Not only that, but I believe in creativity; in the imagination. I believe that it's the one thing (but in so many, many forms) that makes life bearable. But maybe it's even more than that.

I'm going to go hypothetically religious on you for a second:

I tend to believe that the idea of there being a God is just an over-complication - if God can exist for no apparent reason, why can't the world? - but just supposing there is a God, and He/She/It created the world: what could bring us closer to communing with Him/Her/It than exercising our own capacity for creativity? Wouldn't the ability to create be the one thing we shared with God, an aspect of God in all of us (created in his own image, etc.)? Could the imagination, then, be said to be somehow divine? Or could it be said, even, that God is the imagination (rather than just a figment of it)?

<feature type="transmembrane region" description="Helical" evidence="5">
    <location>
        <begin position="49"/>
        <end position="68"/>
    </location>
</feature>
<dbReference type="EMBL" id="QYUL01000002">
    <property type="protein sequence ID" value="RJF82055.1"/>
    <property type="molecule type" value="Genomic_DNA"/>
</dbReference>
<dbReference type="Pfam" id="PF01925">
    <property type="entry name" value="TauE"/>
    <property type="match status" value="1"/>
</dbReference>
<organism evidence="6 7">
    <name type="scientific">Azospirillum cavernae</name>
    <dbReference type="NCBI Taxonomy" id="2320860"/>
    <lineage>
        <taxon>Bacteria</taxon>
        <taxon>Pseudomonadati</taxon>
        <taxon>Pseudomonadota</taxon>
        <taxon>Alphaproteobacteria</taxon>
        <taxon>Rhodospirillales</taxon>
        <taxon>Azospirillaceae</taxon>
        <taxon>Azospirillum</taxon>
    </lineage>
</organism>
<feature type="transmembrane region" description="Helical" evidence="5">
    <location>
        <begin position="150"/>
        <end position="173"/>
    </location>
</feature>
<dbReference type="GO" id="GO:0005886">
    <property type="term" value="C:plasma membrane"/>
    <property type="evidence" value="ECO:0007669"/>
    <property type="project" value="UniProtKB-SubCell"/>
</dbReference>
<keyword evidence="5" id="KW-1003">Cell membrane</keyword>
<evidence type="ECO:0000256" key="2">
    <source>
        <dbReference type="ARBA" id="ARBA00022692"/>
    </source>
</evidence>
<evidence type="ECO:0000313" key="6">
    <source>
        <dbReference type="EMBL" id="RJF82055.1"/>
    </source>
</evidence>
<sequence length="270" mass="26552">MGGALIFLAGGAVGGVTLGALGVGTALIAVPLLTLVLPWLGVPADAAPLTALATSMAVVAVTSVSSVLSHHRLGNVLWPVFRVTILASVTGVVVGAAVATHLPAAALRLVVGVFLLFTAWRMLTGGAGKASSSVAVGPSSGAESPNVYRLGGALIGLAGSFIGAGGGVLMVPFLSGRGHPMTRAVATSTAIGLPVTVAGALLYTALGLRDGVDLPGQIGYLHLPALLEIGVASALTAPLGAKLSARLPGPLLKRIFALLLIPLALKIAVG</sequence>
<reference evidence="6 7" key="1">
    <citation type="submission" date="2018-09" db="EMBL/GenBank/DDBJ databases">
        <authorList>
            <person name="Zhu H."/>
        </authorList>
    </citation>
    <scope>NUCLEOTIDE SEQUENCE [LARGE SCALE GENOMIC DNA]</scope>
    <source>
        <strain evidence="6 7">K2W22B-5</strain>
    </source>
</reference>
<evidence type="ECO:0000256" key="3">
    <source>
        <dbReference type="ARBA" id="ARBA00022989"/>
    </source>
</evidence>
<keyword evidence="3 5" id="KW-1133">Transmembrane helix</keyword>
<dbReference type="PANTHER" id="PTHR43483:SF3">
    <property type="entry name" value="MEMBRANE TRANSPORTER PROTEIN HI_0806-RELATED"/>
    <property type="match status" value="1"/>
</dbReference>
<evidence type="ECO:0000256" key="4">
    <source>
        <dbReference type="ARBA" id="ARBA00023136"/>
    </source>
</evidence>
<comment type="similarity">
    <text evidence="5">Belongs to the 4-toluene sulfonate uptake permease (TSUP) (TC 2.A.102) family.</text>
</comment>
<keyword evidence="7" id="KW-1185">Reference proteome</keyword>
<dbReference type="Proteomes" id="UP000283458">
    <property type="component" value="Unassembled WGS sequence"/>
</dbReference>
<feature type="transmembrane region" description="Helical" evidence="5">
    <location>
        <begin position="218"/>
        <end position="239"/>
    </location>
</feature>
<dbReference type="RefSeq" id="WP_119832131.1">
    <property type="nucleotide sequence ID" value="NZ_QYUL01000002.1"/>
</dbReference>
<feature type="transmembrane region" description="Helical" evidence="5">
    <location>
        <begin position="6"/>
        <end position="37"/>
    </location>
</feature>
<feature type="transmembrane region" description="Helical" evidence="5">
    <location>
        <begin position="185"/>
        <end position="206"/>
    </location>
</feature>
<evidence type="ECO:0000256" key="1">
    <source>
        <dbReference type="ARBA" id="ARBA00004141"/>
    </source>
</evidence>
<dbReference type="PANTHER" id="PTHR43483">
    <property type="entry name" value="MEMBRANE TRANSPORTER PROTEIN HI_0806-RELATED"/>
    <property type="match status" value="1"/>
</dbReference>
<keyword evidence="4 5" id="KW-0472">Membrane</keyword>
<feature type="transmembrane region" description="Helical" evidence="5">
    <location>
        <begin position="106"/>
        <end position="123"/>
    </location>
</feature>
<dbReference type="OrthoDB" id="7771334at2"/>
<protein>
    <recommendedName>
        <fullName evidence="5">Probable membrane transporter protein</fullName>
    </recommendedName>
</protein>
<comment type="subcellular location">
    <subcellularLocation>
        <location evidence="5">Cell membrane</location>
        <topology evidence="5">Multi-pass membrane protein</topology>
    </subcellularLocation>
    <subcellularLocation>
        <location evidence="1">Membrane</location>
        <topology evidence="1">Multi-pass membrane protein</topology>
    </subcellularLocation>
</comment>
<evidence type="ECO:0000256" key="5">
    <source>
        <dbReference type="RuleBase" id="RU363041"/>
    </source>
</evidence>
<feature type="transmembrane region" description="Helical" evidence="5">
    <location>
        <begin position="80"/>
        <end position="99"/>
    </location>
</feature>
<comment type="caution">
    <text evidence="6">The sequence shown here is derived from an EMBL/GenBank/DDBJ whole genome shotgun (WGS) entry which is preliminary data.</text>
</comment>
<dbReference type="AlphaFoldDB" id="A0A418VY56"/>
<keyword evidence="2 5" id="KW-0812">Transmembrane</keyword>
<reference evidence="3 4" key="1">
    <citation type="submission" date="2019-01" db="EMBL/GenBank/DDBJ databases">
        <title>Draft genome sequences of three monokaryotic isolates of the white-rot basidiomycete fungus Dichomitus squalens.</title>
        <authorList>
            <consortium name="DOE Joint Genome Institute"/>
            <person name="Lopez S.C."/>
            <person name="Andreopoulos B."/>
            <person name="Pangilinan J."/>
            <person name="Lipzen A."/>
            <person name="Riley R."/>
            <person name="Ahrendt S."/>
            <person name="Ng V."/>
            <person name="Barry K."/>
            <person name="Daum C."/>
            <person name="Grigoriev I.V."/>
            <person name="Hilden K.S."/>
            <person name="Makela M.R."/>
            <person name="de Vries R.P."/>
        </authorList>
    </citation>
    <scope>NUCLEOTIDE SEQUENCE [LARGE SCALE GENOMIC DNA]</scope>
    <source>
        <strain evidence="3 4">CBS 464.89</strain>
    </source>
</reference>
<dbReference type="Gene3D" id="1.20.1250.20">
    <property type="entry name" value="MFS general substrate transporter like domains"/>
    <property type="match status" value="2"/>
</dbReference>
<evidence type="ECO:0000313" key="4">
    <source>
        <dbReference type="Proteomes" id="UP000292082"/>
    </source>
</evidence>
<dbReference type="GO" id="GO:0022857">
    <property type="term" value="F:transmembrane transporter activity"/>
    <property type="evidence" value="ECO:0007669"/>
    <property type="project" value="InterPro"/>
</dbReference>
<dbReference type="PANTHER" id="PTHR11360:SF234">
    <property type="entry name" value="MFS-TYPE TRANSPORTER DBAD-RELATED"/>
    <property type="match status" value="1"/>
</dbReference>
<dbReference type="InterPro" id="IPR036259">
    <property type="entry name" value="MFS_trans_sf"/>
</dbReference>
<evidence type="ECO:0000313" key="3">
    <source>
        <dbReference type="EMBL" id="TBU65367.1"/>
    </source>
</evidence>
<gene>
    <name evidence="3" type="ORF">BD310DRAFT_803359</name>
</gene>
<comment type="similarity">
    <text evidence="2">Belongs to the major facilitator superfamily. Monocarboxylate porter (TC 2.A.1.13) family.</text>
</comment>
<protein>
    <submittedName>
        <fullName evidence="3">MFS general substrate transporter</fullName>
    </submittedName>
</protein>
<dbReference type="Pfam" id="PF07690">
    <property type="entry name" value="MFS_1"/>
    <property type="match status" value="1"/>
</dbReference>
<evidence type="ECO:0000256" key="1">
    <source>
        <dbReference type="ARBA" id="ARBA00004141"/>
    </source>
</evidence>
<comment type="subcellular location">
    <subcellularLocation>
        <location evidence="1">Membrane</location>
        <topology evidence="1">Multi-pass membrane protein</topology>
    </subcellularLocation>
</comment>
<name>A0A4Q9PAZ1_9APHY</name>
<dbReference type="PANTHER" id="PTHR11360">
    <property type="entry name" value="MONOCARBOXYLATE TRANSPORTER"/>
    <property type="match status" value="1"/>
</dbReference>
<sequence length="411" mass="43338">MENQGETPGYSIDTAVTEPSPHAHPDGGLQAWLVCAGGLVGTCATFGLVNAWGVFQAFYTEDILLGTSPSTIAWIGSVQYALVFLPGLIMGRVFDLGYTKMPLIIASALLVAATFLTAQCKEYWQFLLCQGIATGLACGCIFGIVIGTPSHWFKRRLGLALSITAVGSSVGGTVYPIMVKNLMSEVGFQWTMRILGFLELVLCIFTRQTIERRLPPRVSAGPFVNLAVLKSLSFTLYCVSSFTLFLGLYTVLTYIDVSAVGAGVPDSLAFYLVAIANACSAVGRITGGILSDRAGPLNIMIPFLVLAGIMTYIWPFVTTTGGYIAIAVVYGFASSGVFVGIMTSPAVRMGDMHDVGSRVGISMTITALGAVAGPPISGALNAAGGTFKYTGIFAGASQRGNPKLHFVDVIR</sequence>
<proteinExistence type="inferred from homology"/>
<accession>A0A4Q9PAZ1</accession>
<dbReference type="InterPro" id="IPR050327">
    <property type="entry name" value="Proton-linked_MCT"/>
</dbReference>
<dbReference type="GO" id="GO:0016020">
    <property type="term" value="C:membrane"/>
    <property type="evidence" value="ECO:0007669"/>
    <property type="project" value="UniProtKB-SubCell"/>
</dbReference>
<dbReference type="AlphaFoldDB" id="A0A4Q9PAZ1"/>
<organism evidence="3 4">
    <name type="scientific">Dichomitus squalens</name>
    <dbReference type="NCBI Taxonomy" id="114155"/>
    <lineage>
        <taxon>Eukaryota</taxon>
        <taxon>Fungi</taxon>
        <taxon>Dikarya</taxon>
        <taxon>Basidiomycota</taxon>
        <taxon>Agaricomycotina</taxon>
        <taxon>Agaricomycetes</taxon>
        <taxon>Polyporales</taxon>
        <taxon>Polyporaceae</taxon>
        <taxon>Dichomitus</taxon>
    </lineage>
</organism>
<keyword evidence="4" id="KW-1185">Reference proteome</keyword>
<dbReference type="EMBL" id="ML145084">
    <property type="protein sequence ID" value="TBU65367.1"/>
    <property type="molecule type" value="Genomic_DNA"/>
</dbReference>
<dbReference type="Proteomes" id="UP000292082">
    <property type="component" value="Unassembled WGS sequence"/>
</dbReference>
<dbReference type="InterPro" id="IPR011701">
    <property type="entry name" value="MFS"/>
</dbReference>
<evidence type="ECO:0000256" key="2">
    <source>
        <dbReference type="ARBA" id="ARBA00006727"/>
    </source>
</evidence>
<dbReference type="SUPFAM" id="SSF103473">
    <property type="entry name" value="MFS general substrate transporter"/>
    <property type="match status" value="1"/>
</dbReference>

Well, who knows? I certainly don't. And, yep, the paragraph above may well merely be an example of someone who spends a ridiculous amount of time writing nonsense, trying to justify himself by making following his imagination sound all spiritual. But still, there's something mysterious, inexplicable, and strangely fulfilling about creativity, something that makes me wonder if there is something more to Life, something that means I can't shake the feeling that maybe that paragraph above wasn't too far from the truth.